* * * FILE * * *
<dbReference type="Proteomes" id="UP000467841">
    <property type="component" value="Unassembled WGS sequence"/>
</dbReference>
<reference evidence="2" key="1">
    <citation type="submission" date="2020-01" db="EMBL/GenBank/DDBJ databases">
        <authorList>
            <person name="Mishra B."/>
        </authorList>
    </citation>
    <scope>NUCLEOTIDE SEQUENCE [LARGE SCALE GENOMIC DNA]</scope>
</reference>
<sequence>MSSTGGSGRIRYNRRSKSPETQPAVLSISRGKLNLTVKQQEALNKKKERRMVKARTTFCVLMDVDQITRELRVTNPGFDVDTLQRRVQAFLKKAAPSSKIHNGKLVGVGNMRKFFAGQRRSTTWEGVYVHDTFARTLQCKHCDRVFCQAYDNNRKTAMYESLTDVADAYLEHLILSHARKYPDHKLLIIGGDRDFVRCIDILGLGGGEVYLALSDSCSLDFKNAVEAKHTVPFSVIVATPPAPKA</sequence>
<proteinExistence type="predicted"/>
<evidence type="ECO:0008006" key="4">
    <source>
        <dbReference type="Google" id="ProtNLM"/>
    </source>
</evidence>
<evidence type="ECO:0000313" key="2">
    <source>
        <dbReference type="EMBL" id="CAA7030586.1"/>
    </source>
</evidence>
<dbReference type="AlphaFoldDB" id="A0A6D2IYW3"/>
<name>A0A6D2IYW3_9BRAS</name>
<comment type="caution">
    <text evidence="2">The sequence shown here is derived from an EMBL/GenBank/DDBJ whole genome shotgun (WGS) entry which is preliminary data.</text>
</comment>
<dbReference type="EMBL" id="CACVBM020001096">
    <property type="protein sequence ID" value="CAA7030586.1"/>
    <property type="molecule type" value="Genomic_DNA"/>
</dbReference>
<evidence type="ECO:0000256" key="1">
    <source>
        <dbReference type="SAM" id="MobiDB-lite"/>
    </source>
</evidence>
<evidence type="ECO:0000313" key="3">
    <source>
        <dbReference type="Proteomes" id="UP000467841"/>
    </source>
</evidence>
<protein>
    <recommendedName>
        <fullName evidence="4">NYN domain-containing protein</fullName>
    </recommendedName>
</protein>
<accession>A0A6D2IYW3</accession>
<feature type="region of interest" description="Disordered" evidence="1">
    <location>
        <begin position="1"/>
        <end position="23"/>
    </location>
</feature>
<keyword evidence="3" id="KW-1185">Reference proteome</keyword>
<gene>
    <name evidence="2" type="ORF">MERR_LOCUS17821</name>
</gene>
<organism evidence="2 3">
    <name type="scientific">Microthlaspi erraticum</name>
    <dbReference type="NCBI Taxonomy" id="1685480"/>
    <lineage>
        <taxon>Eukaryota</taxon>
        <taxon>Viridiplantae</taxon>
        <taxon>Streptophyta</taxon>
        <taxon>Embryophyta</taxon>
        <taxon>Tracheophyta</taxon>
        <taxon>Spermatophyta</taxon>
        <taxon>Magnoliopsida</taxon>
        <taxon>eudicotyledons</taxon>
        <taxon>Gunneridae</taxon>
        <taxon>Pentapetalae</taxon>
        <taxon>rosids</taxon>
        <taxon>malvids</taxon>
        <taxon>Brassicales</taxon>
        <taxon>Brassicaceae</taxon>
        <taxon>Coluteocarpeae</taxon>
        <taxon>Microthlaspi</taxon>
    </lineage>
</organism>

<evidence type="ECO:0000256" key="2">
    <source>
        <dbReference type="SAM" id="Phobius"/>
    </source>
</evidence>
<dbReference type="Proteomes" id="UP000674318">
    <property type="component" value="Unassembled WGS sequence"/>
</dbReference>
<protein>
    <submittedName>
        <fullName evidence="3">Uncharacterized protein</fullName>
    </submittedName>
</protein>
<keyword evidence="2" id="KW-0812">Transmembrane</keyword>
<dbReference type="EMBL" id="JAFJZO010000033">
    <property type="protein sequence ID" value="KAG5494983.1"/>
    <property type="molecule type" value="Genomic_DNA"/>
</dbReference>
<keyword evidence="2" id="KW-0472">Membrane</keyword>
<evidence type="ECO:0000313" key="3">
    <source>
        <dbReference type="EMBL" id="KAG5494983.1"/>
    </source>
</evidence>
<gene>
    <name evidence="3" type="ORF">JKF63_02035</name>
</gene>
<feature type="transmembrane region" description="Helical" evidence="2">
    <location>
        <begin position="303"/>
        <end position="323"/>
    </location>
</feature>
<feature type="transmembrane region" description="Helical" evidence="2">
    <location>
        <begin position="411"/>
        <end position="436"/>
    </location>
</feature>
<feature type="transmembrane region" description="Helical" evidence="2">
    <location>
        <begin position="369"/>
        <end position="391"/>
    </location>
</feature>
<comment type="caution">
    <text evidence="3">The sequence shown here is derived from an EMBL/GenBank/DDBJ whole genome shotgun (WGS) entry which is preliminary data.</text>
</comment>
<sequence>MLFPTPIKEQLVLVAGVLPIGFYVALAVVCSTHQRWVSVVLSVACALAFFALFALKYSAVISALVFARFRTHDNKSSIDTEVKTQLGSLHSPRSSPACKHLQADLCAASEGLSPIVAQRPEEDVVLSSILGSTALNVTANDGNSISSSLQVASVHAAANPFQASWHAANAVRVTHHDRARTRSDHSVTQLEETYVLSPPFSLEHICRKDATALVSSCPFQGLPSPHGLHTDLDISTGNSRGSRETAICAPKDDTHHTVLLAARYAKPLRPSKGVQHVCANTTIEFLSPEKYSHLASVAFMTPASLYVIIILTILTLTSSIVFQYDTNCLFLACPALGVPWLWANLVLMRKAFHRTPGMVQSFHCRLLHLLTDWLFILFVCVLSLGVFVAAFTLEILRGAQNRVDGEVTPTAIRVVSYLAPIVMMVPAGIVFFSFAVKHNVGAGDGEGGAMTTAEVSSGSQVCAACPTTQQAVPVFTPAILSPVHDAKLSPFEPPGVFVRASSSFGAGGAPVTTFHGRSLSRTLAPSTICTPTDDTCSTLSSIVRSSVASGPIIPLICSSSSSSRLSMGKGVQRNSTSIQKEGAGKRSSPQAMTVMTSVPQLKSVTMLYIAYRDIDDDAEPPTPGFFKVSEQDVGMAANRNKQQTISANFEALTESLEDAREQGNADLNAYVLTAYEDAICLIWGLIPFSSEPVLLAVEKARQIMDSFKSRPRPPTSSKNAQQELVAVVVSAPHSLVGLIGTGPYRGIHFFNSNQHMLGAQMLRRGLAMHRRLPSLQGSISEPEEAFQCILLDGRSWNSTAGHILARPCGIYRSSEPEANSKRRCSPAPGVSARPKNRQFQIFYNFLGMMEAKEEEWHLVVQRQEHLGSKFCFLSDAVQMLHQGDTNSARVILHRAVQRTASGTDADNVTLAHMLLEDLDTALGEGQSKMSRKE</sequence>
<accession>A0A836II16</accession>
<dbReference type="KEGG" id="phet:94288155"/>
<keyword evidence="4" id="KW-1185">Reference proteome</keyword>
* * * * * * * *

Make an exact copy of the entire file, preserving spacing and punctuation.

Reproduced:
<dbReference type="Proteomes" id="UP000467841">
    <property type="component" value="Unassembled WGS sequence"/>
</dbReference>
<reference evidence="2" key="1">
    <citation type="submission" date="2020-01" db="EMBL/GenBank/DDBJ databases">
        <authorList>
            <person name="Mishra B."/>
        </authorList>
    </citation>
    <scope>NUCLEOTIDE SEQUENCE [LARGE SCALE GENOMIC DNA]</scope>
</reference>
<sequence>MSSTGGSGRIRYNRRSKSPETQPAVLSISRGKLNLTVKQQEALNKKKERRMVKARTTFCVLMDVDQITRELRVTNPGFDVDTLQRRVQAFLKKAAPSSKIHNGKLVGVGNMRKFFAGQRRSTTWEGVYVHDTFARTLQCKHCDRVFCQAYDNNRKTAMYESLTDVADAYLEHLILSHARKYPDHKLLIIGGDRDFVRCIDILGLGGGEVYLALSDSCSLDFKNAVEAKHTVPFSVIVATPPAPKA</sequence>
<proteinExistence type="predicted"/>
<evidence type="ECO:0008006" key="4">
    <source>
        <dbReference type="Google" id="ProtNLM"/>
    </source>
</evidence>
<evidence type="ECO:0000313" key="2">
    <source>
        <dbReference type="EMBL" id="CAA7030586.1"/>
    </source>
</evidence>
<dbReference type="AlphaFoldDB" id="A0A6D2IYW3"/>
<name>A0A6D2IYW3_9BRAS</name>
<comment type="caution">
    <text evidence="2">The sequence shown here is derived from an EMBL/GenBank/DDBJ whole genome shotgun (WGS) entry which is preliminary data.</text>
</comment>
<dbReference type="EMBL" id="CACVBM020001096">
    <property type="protein sequence ID" value="CAA7030586.1"/>
    <property type="molecule type" value="Genomic_DNA"/>
</dbReference>
<evidence type="ECO:0000256" key="1">
    <source>
        <dbReference type="SAM" id="MobiDB-lite"/>
    </source>
</evidence>
<evidence type="ECO:0000313" key="3">
    <source>
        <dbReference type="Proteomes" id="UP000467841"/>
    </source>
</evidence>
<protein>
    <recommendedName>
        <fullName evidence="4">NYN domain-containing protein</fullName>
    </recommendedName>
</protein>
<accession>A0A6D2IYW3</accession>
<feature type="region of interest" description="Disordered" evidence="1">
    <location>
        <begin position="1"/>
        <end position="23"/>
    </location>
</feature>
<keyword evidence="3" id="KW-1185">Reference proteome</keyword>
<gene>
    <name evidence="2" type="ORF">MERR_LOCUS17821</name>
</gene>
<organism evidence="2 3">
    <name type="scientific">Microthlaspi erraticum</name>
    <dbReference type="NCBI Taxonomy" id="1685480"/>
    <lineage>
        <taxon>Eukaryota</taxon>
        <taxon>Viridiplantae</taxon>
        <taxon>Streptophyta</taxon>
        <taxon>Embryophyta</taxon>
        <taxon>Tracheophyta</taxon>
        <taxon>Spermatophyta</taxon>
        <taxon>Magnoliopsida</taxon>
        <taxon>eudicotyledons</taxon>
        <taxon>Gunneridae</taxon>
        <taxon>Pentapetalae</taxon>
        <taxon>rosids</taxon>
        <taxon>malvids</taxon>
        <taxon>Brassicales</taxon>
        <taxon>Brassicaceae</taxon>
        <taxon>Coluteocarpeae</taxon>
        <taxon>Microthlaspi</taxon>
    </lineage>
</organism>

<evidence type="ECO:0000256" key="2">
    <source>
        <dbReference type="SAM" id="Phobius"/>
    </source>
</evidence>
<dbReference type="Proteomes" id="UP000674318">
    <property type="component" value="Unassembled WGS sequence"/>
</dbReference>
<protein>
    <submittedName>
        <fullName evidence="3">Uncharacterized protein</fullName>
    </submittedName>
</protein>
<keyword evidence="2" id="KW-0812">Transmembrane</keyword>
<dbReference type="EMBL" id="JAFJZO010000033">
    <property type="protein sequence ID" value="KAG5494983.1"/>
    <property type="molecule type" value="Genomic_DNA"/>
</dbReference>
<keyword evidence="2" id="KW-0472">Membrane</keyword>
<evidence type="ECO:0000313" key="3">
    <source>
        <dbReference type="EMBL" id="KAG5494983.1"/>
    </source>
</evidence>
<gene>
    <name evidence="3" type="ORF">JKF63_02035</name>
</gene>
<feature type="transmembrane region" description="Helical" evidence="2">
    <location>
        <begin position="303"/>
        <end position="323"/>
    </location>
</feature>
<feature type="transmembrane region" description="Helical" evidence="2">
    <location>
        <begin position="411"/>
        <end position="436"/>
    </location>
</feature>
<feature type="transmembrane region" description="Helical" evidence="2">
    <location>
        <begin position="369"/>
        <end position="391"/>
    </location>
</feature>
<comment type="caution">
    <text evidence="3">The sequence shown here is derived from an EMBL/GenBank/DDBJ whole genome shotgun (WGS) entry which is preliminary data.</text>
</comment>
<sequence>MLFPTPIKEQLVLVAGVLPIGFYVALAVVCSTHQRWVSVVLSVACALAFFALFALKYSAVISALVFARFRTHDNKSSIDTEVKTQLGSLHSPRSSPACKHLQADLCAASEGLSPIVAQRPEEDVVLSSILGSTALNVTANDGNSISSSLQVASVHAAANPFQASWHAANAVRVTHHDRARTRSDHSVTQLEETYVLSPPFSLEHICRKDATALVSSCPFQGLPSPHGLHTDLDISTGNSRGSRETAICAPKDDTHHTVLLAARYAKPLRPSKGVQHVCANTTIEFLSPEKYSHLASVAFMTPASLYVIIILTILTLTSSIVFQYDTNCLFLACPALGVPWLWANLVLMRKAFHRTPGMVQSFHCRLLHLLTDWLFILFVCVLSLGVFVAAFTLEILRGAQNRVDGEVTPTAIRVVSYLAPIVMMVPAGIVFFSFAVKHNVGAGDGEGGAMTTAEVSSGSQVCAACPTTQQAVPVFTPAILSPVHDAKLSPFEPPGVFVRASSSFGAGGAPVTTFHGRSLSRTLAPSTICTPTDDTCSTLSSIVRSSVASGPIIPLICSSSSSSRLSMGKGVQRNSTSIQKEGAGKRSSPQAMTVMTSVPQLKSVTMLYIAYRDIDDDAEPPTPGFFKVSEQDVGMAANRNKQQTISANFEALTESLEDAREQGNADLNAYVLTAYEDAICLIWGLIPFSSEPVLLAVEKARQIMDSFKSRPRPPTSSKNAQQELVAVVVSAPHSLVGLIGTGPYRGIHFFNSNQHMLGAQMLRRGLAMHRRLPSLQGSISEPEEAFQCILLDGRSWNSTAGHILARPCGIYRSSEPEANSKRRCSPAPGVSARPKNRQFQIFYNFLGMMEAKEEEWHLVVQRQEHLGSKFCFLSDAVQMLHQGDTNSARVILHRAVQRTASGTDADNVTLAHMLLEDLDTALGEGQSKMSRKE</sequence>
<accession>A0A836II16</accession>
<dbReference type="KEGG" id="phet:94288155"/>
<keyword evidence="4" id="KW-1185">Reference proteome</keyword>